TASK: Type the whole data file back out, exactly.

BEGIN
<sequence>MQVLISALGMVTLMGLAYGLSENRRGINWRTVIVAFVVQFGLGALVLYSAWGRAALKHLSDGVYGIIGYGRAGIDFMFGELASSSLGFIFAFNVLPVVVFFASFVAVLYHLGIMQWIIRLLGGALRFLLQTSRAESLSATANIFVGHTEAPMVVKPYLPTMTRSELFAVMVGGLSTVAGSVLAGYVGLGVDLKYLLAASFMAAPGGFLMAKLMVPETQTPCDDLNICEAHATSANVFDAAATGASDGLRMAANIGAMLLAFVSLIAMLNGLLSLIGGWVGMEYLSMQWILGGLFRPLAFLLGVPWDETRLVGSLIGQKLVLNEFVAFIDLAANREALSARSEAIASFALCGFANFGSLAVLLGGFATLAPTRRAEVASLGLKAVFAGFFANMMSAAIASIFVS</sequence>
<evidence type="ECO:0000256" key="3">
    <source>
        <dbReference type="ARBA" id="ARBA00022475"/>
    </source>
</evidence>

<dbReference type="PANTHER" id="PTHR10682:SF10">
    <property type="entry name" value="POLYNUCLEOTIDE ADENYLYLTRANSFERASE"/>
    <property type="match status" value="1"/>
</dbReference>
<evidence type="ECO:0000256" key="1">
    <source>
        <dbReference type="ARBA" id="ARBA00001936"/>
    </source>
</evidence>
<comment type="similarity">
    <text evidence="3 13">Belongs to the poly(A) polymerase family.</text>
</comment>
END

<sequence>MQVLISALGMVTLMGLAYGLSENRRGINWRTVIVAFVVQFGLGALVLYSAWGRAALKHLSDGVYGIIGYGRAGIDFMFGELASSSLGFIFAFNVLPVVVFFASFVAVLYHLGIMQWIIRLLGGALRFLLQTSRAESLSATANIFVGHTEAPMVVKPYLPTMTRSELFAVMVGGLSTVAGSVLAGYVGLGVDLKYLLAASFMAAPGGFLMAKLMVPETQTPCDDLNICEAHATSANVFDAAATGASDGLRMAANIGAMLLAFVSLIAMLNGLLSLIGGWVGMEYLSMQWILGGLFRPLAFLLGVPWDETRLVGSLIGQKLVLNEFVAFIDLAANREALSARSEAIASFALCGFANFGSLAVLLGGFATLAPTRRAEVASLGLKAVFAGFFANMMSAAIASIFVS</sequence>
<evidence type="ECO:0000256" key="3">
    <source>
        <dbReference type="ARBA" id="ARBA00022475"/>
    </source>
</evidence>

<dbReference type="PANTHER" id="PTHR10682:SF10">
    <property type="entry name" value="POLYNUCLEOTIDE ADENYLYLTRANSFERASE"/>
    <property type="match status" value="1"/>
</dbReference>
<evidence type="ECO:0000256" key="1">
    <source>
        <dbReference type="ARBA" id="ARBA00001936"/>
    </source>
</evidence>
<comment type="similarity">
    <text evidence="3 13">Belongs to the poly(A) polymerase family.</text>
</comment>